By Andrea Kneeland
One time, toward the end of our relationship, my ex decided he wanted to have sex. I forget what I was doing – I think I was hung over and curled fetal on the bed – but I can’t be totally sure. What I do remember for certain is that I started sobbing after he began and he said to me “It’s a real turn off when you do that.” Then he flipped me over and continued to have sex with me until he was finished. I didn’t say anything. I just sobbed harder. I kept sobbing for a long time after he’d left the room.
Prior to writing this, I had only ever told one person this story. That’s because I didn’t know what it was. I don’t know what it was. I never said no. I think about it often and am filled with shame every time.
I was born in 1980, just on the cusp of the millennial generation I guess, but really I came in at the tail end of Gen X. When I was growing up, the culturally accepted definition of rape, as I understood it, was forcible. It was screaming no the whole time. It was attempting to physically remove a person from your body. The bar for rape was set pretty high. If you asked a rapist to please at least use a condom, it was no longer rape.
The bar now is lower, in theory. At the very least, if a person says “no” or is incapacitated and cannot provide consent, that’s rape, cut and dried. But even with the lower bar, some people will read a story in which a girl says no, eventually gives up and stops saying no, and because she doesn’t continue to say no the entire time, some people reading the story will be reluctant to call that rape.
I don’t blame people who go there first. This reaction is deeply internalized and was certainly fostered by the generation I grew up in. It took me years to get to a place where I wasn’t saying “Well why didn’t she do this? Why didn’t she do that? Why didn’t she keep saying no?” I still do it sometimes. I have to check myself.
It doesn’t matter why she didn’t do this or that. What matters is that she didn’t want it.
Some people will call it a “gray area.” They’ll wonder if the abuser knew he was being abusive. Perhaps it’s unfair to call a guy a rapist if he didn’t realize he was raping someone. Perhaps it’s unfair to call a guy an abuser if he didn’t intend to be abusive. One time when we were walking through a BART station, my ex choked me so hard that I had trouble breathing for hours afterward. He was just fooling around. He meant to fake-choke me, not real-choke me. He laughed and apologized. He probably honestly didn’t mean to do that. That doesn’t mean it wasn’t abusive. Just because a guy didn’t “mean” to rape someone doesn’t mean they didn’t rape them.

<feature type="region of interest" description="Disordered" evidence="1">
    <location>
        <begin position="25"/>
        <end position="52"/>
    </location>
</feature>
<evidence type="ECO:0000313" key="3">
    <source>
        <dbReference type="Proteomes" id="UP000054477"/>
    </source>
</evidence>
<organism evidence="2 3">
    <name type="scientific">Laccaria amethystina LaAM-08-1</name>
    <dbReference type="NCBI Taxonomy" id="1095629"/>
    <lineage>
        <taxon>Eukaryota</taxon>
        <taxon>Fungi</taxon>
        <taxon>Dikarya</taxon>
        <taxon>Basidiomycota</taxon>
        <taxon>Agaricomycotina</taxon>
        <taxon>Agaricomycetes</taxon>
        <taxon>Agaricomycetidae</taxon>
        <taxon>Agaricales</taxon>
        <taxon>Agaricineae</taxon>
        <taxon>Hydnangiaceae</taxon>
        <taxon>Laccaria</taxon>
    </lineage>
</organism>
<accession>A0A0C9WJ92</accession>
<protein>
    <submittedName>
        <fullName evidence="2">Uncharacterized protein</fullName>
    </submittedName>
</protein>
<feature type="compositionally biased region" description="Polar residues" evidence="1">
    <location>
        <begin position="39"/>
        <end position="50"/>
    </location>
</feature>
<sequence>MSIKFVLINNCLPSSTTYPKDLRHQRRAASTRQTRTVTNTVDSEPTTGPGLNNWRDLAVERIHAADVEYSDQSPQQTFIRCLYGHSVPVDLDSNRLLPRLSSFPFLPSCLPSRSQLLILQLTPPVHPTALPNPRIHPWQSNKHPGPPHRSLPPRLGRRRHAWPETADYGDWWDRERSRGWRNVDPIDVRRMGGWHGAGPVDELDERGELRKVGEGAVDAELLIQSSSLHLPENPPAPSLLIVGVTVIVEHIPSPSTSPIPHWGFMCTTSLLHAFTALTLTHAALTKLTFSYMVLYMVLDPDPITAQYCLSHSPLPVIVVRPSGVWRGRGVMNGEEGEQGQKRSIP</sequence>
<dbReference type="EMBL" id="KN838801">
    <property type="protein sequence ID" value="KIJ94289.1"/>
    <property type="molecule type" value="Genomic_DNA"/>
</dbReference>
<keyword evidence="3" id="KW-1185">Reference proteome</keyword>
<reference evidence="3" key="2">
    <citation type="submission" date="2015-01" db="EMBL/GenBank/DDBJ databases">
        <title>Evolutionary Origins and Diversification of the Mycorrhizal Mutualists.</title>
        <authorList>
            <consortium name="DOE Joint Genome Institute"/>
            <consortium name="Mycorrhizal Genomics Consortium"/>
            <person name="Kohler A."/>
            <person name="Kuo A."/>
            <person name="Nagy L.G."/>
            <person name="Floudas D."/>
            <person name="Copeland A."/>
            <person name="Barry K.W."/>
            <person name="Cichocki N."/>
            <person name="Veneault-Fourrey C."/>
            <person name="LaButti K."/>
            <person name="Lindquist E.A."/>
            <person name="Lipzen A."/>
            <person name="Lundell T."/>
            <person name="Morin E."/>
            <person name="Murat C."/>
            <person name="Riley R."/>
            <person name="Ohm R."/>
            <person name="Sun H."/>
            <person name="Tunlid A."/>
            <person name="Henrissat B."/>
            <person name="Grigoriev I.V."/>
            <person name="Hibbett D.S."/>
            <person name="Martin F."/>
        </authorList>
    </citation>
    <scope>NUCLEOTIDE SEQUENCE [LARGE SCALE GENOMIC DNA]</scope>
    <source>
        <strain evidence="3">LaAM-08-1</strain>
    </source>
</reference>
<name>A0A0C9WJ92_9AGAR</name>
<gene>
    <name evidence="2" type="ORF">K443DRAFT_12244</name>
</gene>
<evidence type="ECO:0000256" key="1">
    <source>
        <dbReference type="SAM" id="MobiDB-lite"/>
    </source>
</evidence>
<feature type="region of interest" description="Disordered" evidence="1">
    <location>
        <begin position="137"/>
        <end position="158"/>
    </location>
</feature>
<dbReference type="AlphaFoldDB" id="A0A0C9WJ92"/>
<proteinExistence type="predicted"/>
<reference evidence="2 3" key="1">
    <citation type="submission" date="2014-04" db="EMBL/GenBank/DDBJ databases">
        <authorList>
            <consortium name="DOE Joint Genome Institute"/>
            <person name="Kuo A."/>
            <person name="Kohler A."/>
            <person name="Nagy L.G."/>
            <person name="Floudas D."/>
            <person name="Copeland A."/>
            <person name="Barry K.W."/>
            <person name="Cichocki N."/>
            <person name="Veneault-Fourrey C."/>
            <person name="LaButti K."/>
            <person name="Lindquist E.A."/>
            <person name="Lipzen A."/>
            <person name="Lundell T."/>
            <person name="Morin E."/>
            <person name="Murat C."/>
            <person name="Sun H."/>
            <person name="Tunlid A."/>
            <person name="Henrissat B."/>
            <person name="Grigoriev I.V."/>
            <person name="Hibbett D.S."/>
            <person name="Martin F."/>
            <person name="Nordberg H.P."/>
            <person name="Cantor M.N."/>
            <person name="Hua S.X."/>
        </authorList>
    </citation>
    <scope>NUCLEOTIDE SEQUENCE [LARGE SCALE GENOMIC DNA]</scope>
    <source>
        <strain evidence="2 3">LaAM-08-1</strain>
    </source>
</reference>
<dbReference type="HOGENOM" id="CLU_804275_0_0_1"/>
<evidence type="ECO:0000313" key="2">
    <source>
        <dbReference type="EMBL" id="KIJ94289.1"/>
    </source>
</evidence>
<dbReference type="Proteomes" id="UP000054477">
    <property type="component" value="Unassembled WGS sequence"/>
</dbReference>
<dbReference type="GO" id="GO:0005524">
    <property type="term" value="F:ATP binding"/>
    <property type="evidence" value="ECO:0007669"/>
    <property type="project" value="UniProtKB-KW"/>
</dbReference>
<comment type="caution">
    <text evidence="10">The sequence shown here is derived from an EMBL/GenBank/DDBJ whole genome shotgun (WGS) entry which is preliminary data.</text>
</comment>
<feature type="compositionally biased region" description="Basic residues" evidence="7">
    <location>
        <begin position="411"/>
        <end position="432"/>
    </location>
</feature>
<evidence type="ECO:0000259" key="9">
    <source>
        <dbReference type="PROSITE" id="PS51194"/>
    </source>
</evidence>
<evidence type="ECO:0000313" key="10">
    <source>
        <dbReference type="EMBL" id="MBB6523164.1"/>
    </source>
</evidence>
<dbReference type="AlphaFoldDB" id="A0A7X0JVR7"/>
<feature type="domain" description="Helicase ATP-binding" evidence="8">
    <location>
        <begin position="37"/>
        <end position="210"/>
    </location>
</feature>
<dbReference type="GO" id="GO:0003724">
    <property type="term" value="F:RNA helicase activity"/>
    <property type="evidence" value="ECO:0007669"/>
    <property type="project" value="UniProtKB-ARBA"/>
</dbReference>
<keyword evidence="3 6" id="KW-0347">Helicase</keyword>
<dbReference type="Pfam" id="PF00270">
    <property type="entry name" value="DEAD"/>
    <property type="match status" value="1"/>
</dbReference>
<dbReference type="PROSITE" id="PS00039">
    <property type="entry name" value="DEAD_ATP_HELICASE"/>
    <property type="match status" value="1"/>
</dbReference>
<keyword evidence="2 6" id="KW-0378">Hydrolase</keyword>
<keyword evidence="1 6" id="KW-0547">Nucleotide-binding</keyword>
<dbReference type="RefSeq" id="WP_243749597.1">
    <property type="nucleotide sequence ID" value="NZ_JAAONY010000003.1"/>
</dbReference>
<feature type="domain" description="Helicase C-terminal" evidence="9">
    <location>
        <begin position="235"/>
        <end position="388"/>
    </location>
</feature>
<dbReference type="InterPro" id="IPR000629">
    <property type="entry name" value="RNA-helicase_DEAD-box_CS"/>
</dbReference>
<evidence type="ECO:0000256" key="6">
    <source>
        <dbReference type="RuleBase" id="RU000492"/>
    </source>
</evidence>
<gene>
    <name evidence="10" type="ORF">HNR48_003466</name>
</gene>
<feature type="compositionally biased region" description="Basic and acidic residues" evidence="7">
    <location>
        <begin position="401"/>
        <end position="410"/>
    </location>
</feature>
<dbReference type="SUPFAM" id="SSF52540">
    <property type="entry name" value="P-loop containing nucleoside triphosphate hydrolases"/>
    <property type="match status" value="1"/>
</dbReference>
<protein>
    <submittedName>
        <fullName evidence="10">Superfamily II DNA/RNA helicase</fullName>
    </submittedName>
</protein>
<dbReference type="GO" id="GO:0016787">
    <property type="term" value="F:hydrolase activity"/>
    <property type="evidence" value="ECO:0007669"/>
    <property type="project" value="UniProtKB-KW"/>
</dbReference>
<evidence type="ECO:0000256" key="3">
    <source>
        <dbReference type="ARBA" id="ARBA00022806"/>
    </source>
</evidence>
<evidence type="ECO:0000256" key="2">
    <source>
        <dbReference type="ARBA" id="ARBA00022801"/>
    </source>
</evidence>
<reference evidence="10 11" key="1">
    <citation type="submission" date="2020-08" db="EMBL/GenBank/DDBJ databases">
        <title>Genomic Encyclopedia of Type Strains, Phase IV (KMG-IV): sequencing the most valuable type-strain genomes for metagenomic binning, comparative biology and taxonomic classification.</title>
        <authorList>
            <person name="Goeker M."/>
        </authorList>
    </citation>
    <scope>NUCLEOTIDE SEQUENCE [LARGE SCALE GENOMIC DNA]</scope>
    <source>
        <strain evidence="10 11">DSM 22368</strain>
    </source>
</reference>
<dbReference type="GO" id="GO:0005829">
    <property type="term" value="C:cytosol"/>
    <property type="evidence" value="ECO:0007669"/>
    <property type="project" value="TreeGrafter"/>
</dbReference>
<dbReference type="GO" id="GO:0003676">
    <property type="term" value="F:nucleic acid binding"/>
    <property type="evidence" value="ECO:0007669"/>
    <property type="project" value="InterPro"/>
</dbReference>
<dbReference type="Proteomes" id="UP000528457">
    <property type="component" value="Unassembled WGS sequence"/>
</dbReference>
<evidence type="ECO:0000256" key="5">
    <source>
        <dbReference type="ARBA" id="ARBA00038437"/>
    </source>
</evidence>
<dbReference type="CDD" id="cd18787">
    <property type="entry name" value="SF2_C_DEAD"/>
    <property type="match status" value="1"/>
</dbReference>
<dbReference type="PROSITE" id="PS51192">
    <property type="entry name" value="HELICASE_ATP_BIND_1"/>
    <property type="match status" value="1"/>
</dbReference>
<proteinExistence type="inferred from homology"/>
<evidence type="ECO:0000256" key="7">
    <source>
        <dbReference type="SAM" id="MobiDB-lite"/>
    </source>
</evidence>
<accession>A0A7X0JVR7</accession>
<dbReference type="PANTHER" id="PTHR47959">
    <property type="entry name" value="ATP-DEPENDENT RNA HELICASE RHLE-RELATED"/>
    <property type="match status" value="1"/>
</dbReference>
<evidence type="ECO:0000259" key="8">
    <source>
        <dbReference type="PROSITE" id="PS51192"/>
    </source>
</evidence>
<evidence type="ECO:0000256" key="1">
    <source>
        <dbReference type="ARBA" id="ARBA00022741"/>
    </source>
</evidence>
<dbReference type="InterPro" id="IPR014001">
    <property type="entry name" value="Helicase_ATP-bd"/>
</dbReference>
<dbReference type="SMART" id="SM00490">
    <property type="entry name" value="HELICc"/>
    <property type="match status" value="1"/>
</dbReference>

Some people will argue that a woman would never stay somewhere with a man if he’s raped her. They argue the same thing about women who are being abused. For close to a year, my ex refused to refer to me by my name. He referred to me instead as “bitch,” “whore,” “cunt” or “slut.” He pushed me to the ground regularly. I stayed with him. Just because I stayed doesn’t mean I wanted to treated that way. Just because she stayed didn’t mean she wanted to be raped.
Some people will argue that calling all forms of non-consensual sex rape will minimize the suffering of people who were “really” raped – were raped violently, were raped even though they struggled, were raped even though they screamed no the whole time. I used to be reluctant to call my relationship with my ex abusive because I felt like it would minimize the experiences of women who were “really” abused – women with broken collarbones and black eyes – women who were not me. But eventually I realized that calling my relationship a “bad relationship” didn’t amplify more serious forms of abuse. All it did was minimize my own. Calling rape “coercion” or a “gray area” minimizes the experience of the victims in ways that are so harmful it’s hard to articulate. It robs them of legitimate words to describe what happened.
I am humbled by the women who have come forward recently to recount their experiences with Stephen Tully Dierks. I am humbled at how detailed they were in their accounts. They must have known that their accounts would be ripped apart, that everyone would ask “Why did you do that? Why didn’t you do this?” That even though they said no, that even though they resisted, people would be reluctant to label their experience as rape, or even abuse. That a major media outlet would settle on the word “coercion.” I am humbled further by watching a large community of young writers identify what has happened as rape, without flinching, seemingly without having to stop and evaluate their ingrained, knee-jerk reaction. I am humbled by watching women step up and name names instead of just stewing in a mix of shame and silence – a mix that I think is familiar to too many women. And I am hopeful. I’m hopeful that we’re witnessing a paradigm shift in this new generation – a shift away from asking women “Why didn’t you keep saying no?” to asking men “Why did you keep going?”
Andrea Kneeland’s first collection of short stories, How to Pose for Hustler, is forthcoming from Civil Coping Mechanisms. You can read more of her work here: andreakneeland.com.